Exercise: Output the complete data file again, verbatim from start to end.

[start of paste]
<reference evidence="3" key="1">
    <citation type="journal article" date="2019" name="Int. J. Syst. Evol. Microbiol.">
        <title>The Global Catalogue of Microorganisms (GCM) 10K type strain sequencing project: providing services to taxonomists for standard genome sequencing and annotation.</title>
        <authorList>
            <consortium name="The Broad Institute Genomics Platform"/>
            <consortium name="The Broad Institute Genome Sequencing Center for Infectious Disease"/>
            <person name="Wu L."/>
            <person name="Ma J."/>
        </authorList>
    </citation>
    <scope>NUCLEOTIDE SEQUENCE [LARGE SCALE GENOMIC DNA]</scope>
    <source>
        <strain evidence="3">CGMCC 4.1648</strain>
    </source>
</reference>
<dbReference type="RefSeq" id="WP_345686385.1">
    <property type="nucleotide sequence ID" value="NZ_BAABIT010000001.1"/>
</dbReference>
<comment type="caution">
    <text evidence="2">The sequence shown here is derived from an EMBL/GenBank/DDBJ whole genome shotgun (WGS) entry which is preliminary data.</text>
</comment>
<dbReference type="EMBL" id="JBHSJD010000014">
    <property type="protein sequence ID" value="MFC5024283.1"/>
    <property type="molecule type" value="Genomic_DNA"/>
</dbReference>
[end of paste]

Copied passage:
<reference evidence="3" key="1">
    <citation type="journal article" date="2019" name="Int. J. Syst. Evol. Microbiol.">
        <title>The Global Catalogue of Microorganisms (GCM) 10K type strain sequencing project: providing services to taxonomists for standard genome sequencing and annotation.</title>
        <authorList>
            <consortium name="The Broad Institute Genomics Platform"/>
            <consortium name="The Broad Institute Genome Sequencing Center for Infectious Disease"/>
            <person name="Wu L."/>
            <person name="Ma J."/>
        </authorList>
    </citation>
    <scope>NUCLEOTIDE SEQUENCE [LARGE SCALE GENOMIC DNA]</scope>
    <source>
        <strain evidence="3">CGMCC 4.1648</strain>
    </source>
</reference>
<dbReference type="RefSeq" id="WP_345686385.1">
    <property type="nucleotide sequence ID" value="NZ_BAABIT010000001.1"/>
</dbReference>
<comment type="caution">
    <text evidence="2">The sequence shown here is derived from an EMBL/GenBank/DDBJ whole genome shotgun (WGS) entry which is preliminary data.</text>
</comment>
<dbReference type="EMBL" id="JBHSJD010000014">
    <property type="protein sequence ID" value="MFC5024283.1"/>
    <property type="molecule type" value="Genomic_DNA"/>
</dbReference>